Before I launch into the specifics of these training classes, the first thing I want people to consider is why they should attend a class at all. Will attending Applying Professional Kanban (APK) or Professional Scrum with Kanban (PSK) two-day classes make someone an expert in the subject? The short answer is no. However, I believe there is value in attending either of these classes. One of my goals as a trainer is that students will gain a foundational understanding of the concepts of Kanban, and leave the class feeling inspired and encouraged to make positive changes when they return to work. Students in the classes develop their understanding through more than just a presentation. They develop the understanding through discussions, discovery, and the shared experience that happens in the class.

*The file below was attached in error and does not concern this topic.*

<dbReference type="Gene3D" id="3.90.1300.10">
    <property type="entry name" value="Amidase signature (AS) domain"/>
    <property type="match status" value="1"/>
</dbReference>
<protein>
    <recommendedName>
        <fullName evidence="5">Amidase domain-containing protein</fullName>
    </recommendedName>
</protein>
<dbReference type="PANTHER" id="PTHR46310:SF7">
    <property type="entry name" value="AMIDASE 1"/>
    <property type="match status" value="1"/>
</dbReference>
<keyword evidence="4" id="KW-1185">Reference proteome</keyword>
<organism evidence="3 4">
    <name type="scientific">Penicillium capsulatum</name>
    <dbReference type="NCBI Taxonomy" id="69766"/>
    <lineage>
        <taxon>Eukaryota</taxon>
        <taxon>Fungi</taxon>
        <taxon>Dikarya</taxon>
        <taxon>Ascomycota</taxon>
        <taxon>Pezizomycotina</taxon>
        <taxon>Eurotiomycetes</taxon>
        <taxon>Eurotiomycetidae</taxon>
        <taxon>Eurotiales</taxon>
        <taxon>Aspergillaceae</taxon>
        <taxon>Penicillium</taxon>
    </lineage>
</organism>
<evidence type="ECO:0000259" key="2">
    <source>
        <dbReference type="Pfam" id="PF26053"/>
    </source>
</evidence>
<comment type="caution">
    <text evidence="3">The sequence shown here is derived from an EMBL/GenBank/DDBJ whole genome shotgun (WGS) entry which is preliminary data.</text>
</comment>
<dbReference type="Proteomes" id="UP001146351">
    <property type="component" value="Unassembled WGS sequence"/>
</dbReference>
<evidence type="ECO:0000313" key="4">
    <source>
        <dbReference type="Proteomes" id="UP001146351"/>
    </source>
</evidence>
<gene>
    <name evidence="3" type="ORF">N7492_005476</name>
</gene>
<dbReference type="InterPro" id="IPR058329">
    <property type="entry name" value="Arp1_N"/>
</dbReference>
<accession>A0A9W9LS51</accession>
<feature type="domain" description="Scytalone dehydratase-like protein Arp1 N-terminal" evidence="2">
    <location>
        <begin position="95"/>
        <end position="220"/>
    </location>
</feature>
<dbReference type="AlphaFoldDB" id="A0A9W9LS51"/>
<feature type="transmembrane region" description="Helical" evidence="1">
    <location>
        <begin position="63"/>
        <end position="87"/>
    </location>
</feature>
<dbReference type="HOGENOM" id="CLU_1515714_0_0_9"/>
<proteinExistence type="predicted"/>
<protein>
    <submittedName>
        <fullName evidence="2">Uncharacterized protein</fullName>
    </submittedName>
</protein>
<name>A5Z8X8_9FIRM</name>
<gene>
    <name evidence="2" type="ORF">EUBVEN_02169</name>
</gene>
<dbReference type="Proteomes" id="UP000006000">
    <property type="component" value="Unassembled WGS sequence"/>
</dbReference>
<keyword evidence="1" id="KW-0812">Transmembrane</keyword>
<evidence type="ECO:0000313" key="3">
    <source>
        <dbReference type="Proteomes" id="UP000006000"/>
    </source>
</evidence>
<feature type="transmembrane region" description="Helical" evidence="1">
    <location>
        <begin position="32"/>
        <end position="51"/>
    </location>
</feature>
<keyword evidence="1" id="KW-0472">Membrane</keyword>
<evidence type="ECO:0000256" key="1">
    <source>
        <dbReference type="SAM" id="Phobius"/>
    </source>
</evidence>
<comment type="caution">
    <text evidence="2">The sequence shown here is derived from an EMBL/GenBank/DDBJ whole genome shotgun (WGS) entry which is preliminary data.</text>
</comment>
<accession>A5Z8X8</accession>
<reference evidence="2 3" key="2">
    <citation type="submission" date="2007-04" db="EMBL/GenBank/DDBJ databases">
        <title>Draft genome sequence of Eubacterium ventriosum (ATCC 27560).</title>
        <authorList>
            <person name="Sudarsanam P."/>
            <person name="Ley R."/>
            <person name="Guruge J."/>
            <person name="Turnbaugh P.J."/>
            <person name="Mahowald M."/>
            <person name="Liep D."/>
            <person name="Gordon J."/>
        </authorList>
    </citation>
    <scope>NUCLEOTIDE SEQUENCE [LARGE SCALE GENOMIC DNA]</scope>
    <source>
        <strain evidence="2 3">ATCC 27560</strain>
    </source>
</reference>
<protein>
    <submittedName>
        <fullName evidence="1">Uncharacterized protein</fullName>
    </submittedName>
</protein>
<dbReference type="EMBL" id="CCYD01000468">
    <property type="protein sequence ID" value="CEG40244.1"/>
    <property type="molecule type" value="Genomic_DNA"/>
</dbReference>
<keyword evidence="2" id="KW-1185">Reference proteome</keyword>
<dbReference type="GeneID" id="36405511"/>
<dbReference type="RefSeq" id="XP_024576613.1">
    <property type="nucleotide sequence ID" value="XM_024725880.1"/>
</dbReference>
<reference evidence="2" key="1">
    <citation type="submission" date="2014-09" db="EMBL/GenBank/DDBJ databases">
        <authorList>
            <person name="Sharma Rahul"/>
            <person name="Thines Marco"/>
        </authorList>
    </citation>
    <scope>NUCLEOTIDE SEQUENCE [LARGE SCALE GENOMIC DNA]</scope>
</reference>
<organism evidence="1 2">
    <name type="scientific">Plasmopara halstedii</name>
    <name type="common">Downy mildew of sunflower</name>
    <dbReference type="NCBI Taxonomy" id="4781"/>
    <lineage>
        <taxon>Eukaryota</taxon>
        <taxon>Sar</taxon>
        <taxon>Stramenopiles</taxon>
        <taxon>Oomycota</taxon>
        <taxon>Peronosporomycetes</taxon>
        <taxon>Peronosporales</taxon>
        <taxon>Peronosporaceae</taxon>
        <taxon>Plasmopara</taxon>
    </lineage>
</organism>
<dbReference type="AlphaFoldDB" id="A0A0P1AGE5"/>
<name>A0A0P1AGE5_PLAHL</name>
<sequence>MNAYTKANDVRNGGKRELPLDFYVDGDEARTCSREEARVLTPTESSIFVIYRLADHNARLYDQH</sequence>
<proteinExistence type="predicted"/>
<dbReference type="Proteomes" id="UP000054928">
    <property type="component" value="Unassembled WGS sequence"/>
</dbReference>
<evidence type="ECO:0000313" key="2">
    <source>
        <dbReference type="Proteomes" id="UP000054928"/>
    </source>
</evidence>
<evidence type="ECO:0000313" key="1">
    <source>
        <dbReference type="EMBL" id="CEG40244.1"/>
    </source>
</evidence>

If students are interested in the certifications that accompany these training courses (PK I for the APK, and the PSK I for PSK), the training helps them associate learning objectives targeted in the assessments with interactions in the class. These interactions and activities are more memorable than a slide in a presentation. They can use these learning experiences as a basis to build on whenever they leave the classroom and return to the specific context of their work environment.
Why APK and PSK?
One of the reasons I really like the approach of ProKanban.org (for APK) and Scrum.org (for PSK) is that both organizations recognize that the context that individuals and teams operate in make prescriptive approaches unrealistic. The alternative is providing a minimalistic set of instruction and practices with the understanding that the people will build upon those practices to meet the goals of their organization while working within the constraints of context and challenging them when appropriate.
The source for the APK class is The Kanban Guide and the source for the PSK class is The Kanban Guide for Scrum Teams.